Last week’s fascinating glimpse into the lives of hummingbirds led to another compelling story regarding the lengths people go to, trying to save them when threatened.
The Aransas area received the first hit of Hurricane Harvey, flattening the little town of Rockport shortly before millions of hummingbirds were due to arrive for their strenuous flight across the Gulf of Mexico. Bird lovers from across the nation make pilgrimages, in busloads, to see the migration and tour homes assisting the birds with feeders. Hummingbirds must add 35 percent to their weight for the flight.
A little lady named Rhonda Cantu managed to get out of Rockport to make a call to Kevin Pillow of Wild Birds Unlimited in Kerrville. Yes, yes, she was OK, but she was very worried about the hummingbirds as everything was a mess. Kevin soon found himself in our local H-E-B grocery looking for supplies.
Water aisles were empty, but as he pushed 400-500 pounds of sugar, he ran into a client of his store who commented he must really be planning to bake cookies (Kevin customarily provides fresh ones each morning). The fact that he was gathering supplies for hummingbirds circulated through H-E-B until total strangers were pressing bills into his hands. Baby water in 3-gallon packs was found. Preparing to pay at checkout, he found another man had covered it with his credit card.
He went back and emptied his store of feeders, poles and ant traps. Hummingbirds also need plants, for insects and water they find in blossoms. He contacted Trena Cullins of Plant Haus to buy native plants. Instead she donated a huge quantity.
Finally, they took pictures of a very heavily laden truck, posted them on Facebook, and Kevin took off on the four-and-a-half-hour trip to Rockport. Every third vehicle was laden with donations. It was interesting to learn what is helpful in a situation like this. Tires are in big demand because of roads full of nails and glass — also gasoline to run generators, chain saws and cars. There were long lines for gas. Many donors send clothes, which are often in the way, e.g. a stack of turtlenecks. Nobody wore them in steamy 100 degree heat. I said people should learn what’s needed, but it’s difficult, CB radios being the only functional communication. At least, people should use their heads. Kevin said professionals are really best to handle such devastation.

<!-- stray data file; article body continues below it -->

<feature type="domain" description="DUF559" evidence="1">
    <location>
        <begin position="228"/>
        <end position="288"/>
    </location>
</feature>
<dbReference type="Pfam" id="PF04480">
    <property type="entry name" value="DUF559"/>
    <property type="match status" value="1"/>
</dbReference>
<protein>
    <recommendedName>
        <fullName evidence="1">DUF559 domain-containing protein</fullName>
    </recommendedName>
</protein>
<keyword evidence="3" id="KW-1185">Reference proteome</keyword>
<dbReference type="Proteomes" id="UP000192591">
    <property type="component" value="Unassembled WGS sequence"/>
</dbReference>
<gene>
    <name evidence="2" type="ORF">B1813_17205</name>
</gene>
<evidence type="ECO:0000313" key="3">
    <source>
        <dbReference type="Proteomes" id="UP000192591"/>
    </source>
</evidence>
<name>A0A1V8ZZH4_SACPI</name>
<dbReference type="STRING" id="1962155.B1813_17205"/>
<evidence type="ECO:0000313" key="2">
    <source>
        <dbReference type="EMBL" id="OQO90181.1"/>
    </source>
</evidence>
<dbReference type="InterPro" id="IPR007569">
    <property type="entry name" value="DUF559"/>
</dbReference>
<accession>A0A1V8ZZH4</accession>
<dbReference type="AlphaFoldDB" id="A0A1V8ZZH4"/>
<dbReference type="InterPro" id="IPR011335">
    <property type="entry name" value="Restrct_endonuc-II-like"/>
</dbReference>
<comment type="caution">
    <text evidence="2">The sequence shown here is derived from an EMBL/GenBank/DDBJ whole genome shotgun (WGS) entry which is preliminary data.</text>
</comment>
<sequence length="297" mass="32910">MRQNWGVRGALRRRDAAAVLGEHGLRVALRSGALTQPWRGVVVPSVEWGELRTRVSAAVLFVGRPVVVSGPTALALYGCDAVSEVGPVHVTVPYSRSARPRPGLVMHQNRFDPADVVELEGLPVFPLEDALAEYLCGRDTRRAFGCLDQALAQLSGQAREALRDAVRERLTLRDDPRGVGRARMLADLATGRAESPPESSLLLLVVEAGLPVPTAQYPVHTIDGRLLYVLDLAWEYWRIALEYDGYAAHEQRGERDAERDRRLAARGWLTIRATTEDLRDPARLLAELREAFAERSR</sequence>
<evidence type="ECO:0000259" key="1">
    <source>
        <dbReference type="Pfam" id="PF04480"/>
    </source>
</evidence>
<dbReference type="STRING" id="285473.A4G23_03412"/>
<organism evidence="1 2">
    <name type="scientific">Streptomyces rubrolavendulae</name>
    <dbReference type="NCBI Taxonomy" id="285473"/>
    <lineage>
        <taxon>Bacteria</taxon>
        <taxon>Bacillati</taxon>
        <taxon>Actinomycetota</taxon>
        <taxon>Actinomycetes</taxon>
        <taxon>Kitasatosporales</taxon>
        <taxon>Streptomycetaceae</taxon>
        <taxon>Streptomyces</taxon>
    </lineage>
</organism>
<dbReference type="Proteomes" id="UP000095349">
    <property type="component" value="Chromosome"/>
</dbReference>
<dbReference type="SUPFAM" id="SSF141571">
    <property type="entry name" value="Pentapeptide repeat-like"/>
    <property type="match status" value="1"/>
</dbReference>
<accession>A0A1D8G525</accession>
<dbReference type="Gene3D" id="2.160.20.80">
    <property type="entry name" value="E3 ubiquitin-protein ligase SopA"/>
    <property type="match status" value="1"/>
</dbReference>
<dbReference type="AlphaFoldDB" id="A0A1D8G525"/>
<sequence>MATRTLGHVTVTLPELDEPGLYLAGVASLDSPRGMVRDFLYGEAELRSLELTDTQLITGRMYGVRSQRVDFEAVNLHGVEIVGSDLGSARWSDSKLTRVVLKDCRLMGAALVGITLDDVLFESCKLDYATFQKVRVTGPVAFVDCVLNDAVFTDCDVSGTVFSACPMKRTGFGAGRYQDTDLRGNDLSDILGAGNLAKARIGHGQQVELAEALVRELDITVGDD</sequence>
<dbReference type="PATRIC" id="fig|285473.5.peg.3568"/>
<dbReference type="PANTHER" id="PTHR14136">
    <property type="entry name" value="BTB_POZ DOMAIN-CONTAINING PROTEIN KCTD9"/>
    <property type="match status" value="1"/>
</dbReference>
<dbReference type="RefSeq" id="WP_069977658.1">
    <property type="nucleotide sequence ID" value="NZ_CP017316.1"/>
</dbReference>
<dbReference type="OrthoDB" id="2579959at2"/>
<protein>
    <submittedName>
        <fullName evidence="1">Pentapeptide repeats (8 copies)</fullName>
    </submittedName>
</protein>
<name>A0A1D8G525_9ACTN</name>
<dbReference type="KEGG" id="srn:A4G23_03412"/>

Capable workers can be valuable. Kevin, a large strong man, helped lift trees off roads. Finding Ms. Cantu was not easy, although he knew Rockport well. Street signs and recognizable markers were gone, buildings a pile of rubble. As he searched, he saw a man leading a horse, street by street. Finally, he asked if he could help. The man was looking for his mobile home and agreed to ride with Kevin, leading the horse, until they found it — demolished. But the man was happy; his horse survived and contentedly moved into familiar pasture.
He insisted on buying Kevin some barbecue. Gulf residents preparing to ride out storms cook and freeze lots of barbecue so they will have something to eat before help arrives. A female survivor said the hurricane was incredibly terrifying. Her advice is, “Don’t stay; get out!” Kevin eventually found Ms. Cantu to unload supplies. He advises, “Never leave with an empty truck; fill it with debris.”
In Kerrville, Kevin found his wife, Linda, taking calls, making notes. The Facebook picture made it a national project — 1,100 people calling between 3 p.m. and 9 p.m. They promised all donations would be used 100 percent and, within two days, acknowledged over $16,000. It became a logistical nightmare for Linda and the staff, and necessitated nine trips for Kevin.
Master Naturalist Organization in Dallas collected feeders. Barbara Raspiene of King Ranch offered a plan to maintain the feeders. Through Facebook’s Hummingbirds Anonymous, $15,000 was donated. A special little girl contributed $6, one for each year of her life, saying, “Take care of Grandma’s hummingbirds.” Only now are the Pillows recovering, but he is super proud of his staff and those who aided this supreme effort.
I asked if helping hummingbirds got in the way of helping people. He said no, this enabled his six “Angels” (distributors) and volunteers incapable of heavy work to do something valuable. Final cash went to the Aransas Pathways Foundation and Rockport Festival to help prepare for the next Rubythroat migration.
Verna, who lives in Kerrville, worked for the U.S. Foreign Service, which took her across the globe, including to Argentina, Taiwan and Chile.